This declaration from Deuteronomy 6 has been imprinted on my mind for 20 years. Every Saturday at synagogue we recited the Shema in both Hebrew and in English. Because 17 years has passed (20 minus the 3 years I spent in the Messianic synagogue), there is much that I have forgotten, but I’ll never forget the Shema.
Being a part of the synagogue wasn’t like being a part of the Charismatic church I grew up in, nor has it been like many other churches I’ve been a part of as an adult. Attending synagogue didn’t just take a Saturday morning out of my life. It became part of my life, even shaping it. There are prayers and rituals that mark the Sabbath on Friday evening and Saturday evening. The Siddur is read daily for their prayers.
During the worship in the synagogue, everything is done in a certain order for the purpose of giving God glory and for teaching the congregation. Some of this has been lost from my memory, but I remember saying certain prayers at certain times and in certain ways. I remember Rabbi Jaslow opening the Torah scroll to chant that week’s portion. I remember the feast days, their significance for Israel and their fulfillment in Christ. I loved Sukkot because it symbolized a time of God dwelling with His people, and it painted vivid pictures in our minds through the teaching and ceremony of God’s living waters flowing from His temple. On the 8th day of the seven-day feast of Sukkot was Simchat Torah when we rolled back the Torah scroll and celebrated God giving His people His Word.
Old and New Testament Worship
This became my foundation for not only understanding Christian beliefs but also the way in which God instructed His people to worship Him in the Old Testament. The New Testament gives us little about how our worship is to be structured. It instructs us to sing psalms, hymns, and spiritual songs. There are first century creeds mentioned in a few places. Jesus Christ gave us a prayer to recite. Sacraments were instituted. Beyond that, there are no distinct instructions as God had given to Israel.
What we do know is that the first Christians were Jews. There is also evidence that the first century Christians met not only in church houses but also in the temple and in synagogues. The traditions that have been passed down through the Eastern and Western churches since their early days employ Hebrew words and Hebrew elements in their liturgies. Even though the Church calendar is not the same as the Hebrew calendar, there are nonetheless evidences of influence. We see this in the forty days leading up to Easter, for example, plus our celebration of Pentecost is the fulfillment of the Jewish holy day Shavuot.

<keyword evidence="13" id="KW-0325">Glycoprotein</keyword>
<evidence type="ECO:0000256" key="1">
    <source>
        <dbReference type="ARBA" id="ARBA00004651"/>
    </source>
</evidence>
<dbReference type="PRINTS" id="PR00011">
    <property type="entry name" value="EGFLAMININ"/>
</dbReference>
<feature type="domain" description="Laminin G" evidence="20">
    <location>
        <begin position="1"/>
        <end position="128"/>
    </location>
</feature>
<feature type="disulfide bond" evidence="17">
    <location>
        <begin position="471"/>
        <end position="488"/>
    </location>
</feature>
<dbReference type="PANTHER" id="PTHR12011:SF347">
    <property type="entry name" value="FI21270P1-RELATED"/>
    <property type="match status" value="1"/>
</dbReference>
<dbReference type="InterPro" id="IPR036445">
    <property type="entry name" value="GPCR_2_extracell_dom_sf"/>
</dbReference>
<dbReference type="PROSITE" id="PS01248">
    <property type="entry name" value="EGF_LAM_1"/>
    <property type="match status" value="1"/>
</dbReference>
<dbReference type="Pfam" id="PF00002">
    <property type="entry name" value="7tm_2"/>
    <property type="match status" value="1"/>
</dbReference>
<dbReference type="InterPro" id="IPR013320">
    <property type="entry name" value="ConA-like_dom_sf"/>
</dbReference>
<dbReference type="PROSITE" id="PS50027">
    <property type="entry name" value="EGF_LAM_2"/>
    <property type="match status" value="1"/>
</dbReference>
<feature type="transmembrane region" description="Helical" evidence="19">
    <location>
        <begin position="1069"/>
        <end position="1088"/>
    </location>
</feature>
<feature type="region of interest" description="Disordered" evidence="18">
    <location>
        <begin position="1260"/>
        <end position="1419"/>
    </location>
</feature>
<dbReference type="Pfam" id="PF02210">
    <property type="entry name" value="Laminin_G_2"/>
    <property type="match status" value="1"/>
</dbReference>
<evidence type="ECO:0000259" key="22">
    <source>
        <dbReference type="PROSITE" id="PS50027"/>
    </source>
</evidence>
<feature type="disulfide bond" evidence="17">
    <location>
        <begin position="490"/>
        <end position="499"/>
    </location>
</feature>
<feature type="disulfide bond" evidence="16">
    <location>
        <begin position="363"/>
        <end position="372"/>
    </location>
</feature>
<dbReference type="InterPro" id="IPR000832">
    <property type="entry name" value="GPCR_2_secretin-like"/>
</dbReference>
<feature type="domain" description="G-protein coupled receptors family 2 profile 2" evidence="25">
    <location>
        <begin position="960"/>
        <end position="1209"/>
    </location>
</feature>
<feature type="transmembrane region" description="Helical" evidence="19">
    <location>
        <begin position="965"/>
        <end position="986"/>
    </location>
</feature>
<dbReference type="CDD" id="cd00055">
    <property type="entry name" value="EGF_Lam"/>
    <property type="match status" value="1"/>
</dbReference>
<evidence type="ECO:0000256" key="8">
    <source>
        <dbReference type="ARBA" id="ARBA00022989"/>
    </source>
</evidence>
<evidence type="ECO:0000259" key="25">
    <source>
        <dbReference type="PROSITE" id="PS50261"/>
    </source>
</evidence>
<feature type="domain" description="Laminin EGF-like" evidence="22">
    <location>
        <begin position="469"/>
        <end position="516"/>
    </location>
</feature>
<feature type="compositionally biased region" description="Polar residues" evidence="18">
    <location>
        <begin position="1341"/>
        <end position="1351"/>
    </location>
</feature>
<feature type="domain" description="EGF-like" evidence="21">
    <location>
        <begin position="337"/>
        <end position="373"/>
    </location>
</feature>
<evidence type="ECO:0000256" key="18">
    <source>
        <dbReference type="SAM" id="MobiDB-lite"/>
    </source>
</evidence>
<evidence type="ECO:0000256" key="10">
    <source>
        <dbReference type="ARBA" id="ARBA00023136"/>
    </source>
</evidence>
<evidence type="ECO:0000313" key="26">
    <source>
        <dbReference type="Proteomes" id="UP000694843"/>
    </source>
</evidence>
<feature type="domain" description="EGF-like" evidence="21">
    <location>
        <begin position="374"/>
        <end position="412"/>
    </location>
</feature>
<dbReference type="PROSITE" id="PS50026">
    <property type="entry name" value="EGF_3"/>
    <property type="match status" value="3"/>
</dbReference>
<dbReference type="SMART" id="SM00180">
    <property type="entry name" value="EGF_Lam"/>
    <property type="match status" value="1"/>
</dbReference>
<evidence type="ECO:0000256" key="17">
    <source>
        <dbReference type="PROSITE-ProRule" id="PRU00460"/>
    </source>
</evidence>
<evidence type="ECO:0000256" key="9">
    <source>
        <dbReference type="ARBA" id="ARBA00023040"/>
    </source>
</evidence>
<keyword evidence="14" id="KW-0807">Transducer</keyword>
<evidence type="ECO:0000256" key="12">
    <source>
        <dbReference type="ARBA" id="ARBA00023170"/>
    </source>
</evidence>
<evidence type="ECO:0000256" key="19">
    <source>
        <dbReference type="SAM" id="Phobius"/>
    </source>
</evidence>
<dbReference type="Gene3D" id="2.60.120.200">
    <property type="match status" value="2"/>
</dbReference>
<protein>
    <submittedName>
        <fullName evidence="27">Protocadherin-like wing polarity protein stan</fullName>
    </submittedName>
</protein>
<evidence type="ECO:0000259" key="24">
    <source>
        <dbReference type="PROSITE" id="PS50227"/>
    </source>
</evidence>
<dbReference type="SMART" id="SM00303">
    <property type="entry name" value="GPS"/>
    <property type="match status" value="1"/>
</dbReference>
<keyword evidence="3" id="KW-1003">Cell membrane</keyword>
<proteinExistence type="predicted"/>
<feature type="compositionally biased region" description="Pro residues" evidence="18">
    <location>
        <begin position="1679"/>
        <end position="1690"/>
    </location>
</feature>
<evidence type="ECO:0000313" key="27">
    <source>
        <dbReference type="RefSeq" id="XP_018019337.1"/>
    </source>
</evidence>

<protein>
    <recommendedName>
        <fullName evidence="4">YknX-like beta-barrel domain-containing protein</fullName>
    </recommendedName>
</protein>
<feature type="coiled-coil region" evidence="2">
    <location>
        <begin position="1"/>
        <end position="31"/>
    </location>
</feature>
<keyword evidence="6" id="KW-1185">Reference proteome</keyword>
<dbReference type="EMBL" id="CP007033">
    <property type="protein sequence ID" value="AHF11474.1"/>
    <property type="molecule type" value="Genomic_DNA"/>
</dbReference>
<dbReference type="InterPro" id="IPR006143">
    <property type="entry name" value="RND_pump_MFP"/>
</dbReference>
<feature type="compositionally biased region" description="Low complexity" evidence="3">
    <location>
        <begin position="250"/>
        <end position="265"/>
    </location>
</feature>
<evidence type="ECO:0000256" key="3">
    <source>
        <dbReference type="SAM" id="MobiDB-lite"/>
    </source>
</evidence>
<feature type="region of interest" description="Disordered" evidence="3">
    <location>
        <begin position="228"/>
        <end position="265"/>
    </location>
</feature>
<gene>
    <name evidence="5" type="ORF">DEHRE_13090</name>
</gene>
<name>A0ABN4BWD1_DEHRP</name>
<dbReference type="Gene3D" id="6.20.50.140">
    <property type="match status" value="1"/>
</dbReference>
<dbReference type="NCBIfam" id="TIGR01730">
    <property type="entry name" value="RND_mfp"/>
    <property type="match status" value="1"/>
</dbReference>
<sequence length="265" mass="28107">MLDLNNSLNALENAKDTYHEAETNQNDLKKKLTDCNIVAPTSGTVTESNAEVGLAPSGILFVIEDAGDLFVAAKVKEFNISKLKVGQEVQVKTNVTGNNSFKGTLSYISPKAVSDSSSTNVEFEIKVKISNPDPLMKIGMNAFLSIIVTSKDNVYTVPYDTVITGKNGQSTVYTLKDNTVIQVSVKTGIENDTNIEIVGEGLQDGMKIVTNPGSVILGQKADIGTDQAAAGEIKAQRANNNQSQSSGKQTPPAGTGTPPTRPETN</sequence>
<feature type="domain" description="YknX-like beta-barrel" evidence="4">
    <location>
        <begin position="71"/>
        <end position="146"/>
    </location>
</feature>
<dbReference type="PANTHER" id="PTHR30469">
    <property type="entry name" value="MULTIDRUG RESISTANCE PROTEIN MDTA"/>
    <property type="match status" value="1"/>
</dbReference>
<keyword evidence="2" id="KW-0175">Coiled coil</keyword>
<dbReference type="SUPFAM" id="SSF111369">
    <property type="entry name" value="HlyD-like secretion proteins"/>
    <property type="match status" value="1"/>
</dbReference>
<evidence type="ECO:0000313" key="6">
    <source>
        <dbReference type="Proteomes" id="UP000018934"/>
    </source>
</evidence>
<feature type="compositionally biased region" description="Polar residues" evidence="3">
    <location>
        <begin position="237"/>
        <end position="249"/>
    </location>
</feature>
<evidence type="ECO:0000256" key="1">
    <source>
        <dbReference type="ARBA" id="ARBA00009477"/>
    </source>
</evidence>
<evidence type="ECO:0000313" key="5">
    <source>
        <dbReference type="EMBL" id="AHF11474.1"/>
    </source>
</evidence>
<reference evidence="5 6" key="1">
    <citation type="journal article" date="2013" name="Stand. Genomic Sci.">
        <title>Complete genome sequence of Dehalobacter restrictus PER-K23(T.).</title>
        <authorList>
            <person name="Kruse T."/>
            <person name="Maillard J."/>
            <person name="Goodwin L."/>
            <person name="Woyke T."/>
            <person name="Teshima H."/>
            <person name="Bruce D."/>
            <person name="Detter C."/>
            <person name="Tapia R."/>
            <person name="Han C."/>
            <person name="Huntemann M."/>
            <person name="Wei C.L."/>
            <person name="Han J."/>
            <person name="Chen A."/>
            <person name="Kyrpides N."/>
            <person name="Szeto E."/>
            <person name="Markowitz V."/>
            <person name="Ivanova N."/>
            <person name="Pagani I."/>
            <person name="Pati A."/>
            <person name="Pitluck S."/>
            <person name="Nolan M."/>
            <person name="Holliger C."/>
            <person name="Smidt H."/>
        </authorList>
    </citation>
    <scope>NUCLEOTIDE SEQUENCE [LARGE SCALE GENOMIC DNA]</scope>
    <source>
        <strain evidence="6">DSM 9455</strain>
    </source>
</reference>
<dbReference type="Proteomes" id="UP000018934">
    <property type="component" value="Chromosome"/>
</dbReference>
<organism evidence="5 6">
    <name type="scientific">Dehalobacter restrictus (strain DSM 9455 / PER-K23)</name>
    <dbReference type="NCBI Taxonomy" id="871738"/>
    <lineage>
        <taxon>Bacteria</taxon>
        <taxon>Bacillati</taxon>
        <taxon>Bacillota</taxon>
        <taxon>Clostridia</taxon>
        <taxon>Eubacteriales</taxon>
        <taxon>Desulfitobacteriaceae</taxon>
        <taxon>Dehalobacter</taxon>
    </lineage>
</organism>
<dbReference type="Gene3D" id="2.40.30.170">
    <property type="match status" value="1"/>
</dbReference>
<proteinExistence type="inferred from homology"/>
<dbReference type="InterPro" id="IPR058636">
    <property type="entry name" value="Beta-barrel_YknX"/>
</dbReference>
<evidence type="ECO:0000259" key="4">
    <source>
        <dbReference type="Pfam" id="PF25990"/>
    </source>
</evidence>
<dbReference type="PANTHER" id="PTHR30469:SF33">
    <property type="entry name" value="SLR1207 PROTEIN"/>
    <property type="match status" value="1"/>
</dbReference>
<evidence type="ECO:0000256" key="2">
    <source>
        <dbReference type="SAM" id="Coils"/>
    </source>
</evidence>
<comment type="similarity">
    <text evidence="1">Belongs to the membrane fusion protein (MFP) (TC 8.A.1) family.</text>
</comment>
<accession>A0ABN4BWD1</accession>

The Church did not put themselves back under the types and shadows of what was to come because Christ did come. But these elements that the Church have adopted points us to the reality of Christ, his life, death, and resurrection just as the Hebrew liturgy was structured to point towards a future reality.
The liturgy and the calendar give glory to God, and it teaches us about our faith. Even now, during this season of no festivals is really a season of growth. Every part of the year has meaning. Good liturgy teaches that Christianity is not simply one Sunday morning a week, but that it is our life, just as I had learned in the synagogue. In the Anglican tradition, we use the Book of Common Prayer for morning and evening devotion. We read the prescribed prayers, psalms, and the creeds. And of course we incorporate Bible reading within our prayer time.
Sunday Morning Anglican Worship
The worship services on Sunday morning are structured with responsive readings, songs, creeds, and Scripture readings. The liturgy carries the service. While the minister is required to instruct rightly and present God’s truth through his sermons, he does not carry the burden of the whole worship service as is seen in many Evangelical churches. Even if a priest were to completely bomb the sermon, the congregation in an Anglican church still confess their sins, receive absolution, hear the Word of God, confess the truth of who God is through the creeds, and receive the Lord’s Supper. Good liturgy keeps the focus on the Triune God and His Gospel. No matter what the priest says during the sermon, though we hope that he speaks rightly, God’s people are still properly instructed and fed.
I’ve written more fully about the Lord’s Supper here, but the Supper is a strong element that has drawn me to Anglicanism. Word and Sacrament need to be regularly present in the service. Anglican liturgy is structured for this. The Word is brought forth, then confession and absolution. The service culminates in the sharing of the Supper in such a way that the service itself is sacramental with an anticipation of receiving this magnificent gift from our Lord through the priest.
Just like with reciting the Shema, other aspects of liturgy become part of the individuals, growing them in Christ and connecting them in Christ’s bride, His Church.